For the components, degrease, rinse, and polish a bit with some Mothers polish or something like that. You could get them really shiny if you use a polishing wheel, but that's probably overkill. I'd go after the seatpost most aggressively. When you get the tape off the bars, make sure there's no corrosion under there that affects the structural integrity.

I agree with Bill you probably want a decent set of vintage alloy wheels. My pref would be shiny polished alloys, and I personally wouldn't worry if they were really period correct, just vintage. Not sure if either of the hubs you have are keepers.

You'll be surprised how much better it all looks once it's been cleaned, polished, waxed, etc.
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Old 08-29-17, 07:15 PM
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Hubs were the steel 3 part Campagnolo items IIRC on these, looks as if the original center pulls and levers still there, they can do a decent job if they aren't frozen up any, be careful taking the apart, use your phone's camera to take pictures of them when assembled, from every imaginable angle for reference when reassembling them. Check out the blue Botty Special in "My Ten Speeds", if you haven't already been to his site. Its full of great information on how to get a C&V bike working and looking great.

The Bottechia decals during this period were some of the most fragile ones out, in the true Italian decal tradition. I'm actually surprised at how much of them is still there and legible to some extent. I had to be really careful with mine, back in the early 70s, they could tear or flake very easily, as was their paint as well. It will be rewarding to get her back to lookin' gud.......

Edit: Don't start having second thoughts, it can be brought up to snuff reasonably, you just have to watch for the deals and discounts. Oh yeah, Its gonna be alright.
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Last edited by qcpmsame; 08-31-17 at 07:18 PM. Reason: Buck up bunky, it will be fine.
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Old 08-29-17, 07:18 PM
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Originally Posted by Kevindale View Post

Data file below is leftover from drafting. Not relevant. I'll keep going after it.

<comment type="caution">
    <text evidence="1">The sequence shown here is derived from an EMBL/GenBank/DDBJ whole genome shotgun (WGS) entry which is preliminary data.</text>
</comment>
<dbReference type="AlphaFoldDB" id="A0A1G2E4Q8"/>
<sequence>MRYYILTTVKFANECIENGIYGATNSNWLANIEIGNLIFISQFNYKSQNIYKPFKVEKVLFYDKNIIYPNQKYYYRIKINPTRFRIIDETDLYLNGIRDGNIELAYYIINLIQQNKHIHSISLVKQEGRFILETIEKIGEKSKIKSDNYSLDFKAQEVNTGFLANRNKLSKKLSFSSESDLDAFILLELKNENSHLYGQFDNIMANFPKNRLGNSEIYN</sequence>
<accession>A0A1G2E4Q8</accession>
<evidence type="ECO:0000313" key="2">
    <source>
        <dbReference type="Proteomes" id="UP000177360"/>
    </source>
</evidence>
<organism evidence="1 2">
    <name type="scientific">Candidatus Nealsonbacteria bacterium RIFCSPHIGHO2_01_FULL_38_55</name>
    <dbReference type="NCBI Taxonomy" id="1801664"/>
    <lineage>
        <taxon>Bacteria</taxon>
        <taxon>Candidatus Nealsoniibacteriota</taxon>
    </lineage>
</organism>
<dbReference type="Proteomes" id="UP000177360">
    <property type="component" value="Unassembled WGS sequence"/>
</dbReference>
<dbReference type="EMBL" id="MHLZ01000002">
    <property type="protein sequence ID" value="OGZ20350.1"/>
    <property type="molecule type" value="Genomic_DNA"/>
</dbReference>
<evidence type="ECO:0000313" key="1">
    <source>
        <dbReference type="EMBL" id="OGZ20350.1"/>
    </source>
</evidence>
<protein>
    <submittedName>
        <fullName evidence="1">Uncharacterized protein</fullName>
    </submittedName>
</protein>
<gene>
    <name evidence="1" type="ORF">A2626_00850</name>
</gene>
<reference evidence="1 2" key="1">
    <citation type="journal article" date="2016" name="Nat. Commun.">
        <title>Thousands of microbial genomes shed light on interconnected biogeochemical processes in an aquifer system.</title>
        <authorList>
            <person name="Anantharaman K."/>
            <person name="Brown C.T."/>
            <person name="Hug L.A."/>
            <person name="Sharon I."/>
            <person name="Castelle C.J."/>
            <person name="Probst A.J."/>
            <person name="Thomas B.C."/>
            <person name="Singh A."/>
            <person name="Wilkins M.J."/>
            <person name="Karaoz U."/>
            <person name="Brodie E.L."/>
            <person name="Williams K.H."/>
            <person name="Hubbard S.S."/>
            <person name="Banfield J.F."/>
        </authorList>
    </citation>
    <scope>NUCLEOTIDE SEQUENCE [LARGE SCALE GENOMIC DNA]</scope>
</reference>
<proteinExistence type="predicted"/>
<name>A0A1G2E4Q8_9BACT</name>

It looks like a lot of the wear and tear are from poor storage (letting the bike get banged around, damaging decals, etc.) and being around enough moisture to get some corrosion on the components.
I can't help wondering if maybe the $200+ wouldn't be better invested somewhere else...if this might be my first New Bike Guy-Shouldn't Have Bought That Bike moment?
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Old 08-29-17, 07:20 PM
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It's going to be okay.
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Old 08-29-17, 07:24 PM
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The frame looks ok and will look great with some tlc. I'd get some new decals to really set it off and then start thinking about the parts. Ideally you can upgrade what was in there initially but only you can decide where to draw the line. If I were keeping it but money were an issue I would make it a long term project and make it right the first time around. What that is is up to you.
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Old 08-29-17, 07:34 PM
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Originally Posted by Narhay View Post
The frame looks ok and will look great with some tlc. I'd get some new decals to really set it off and then start thinking about the parts. Ideally you can upgrade what was in there initially but only you can decide where to draw the line. If I were keeping it but money were an issue I would make it a long term project and make it right the first time around. What that is is up to you.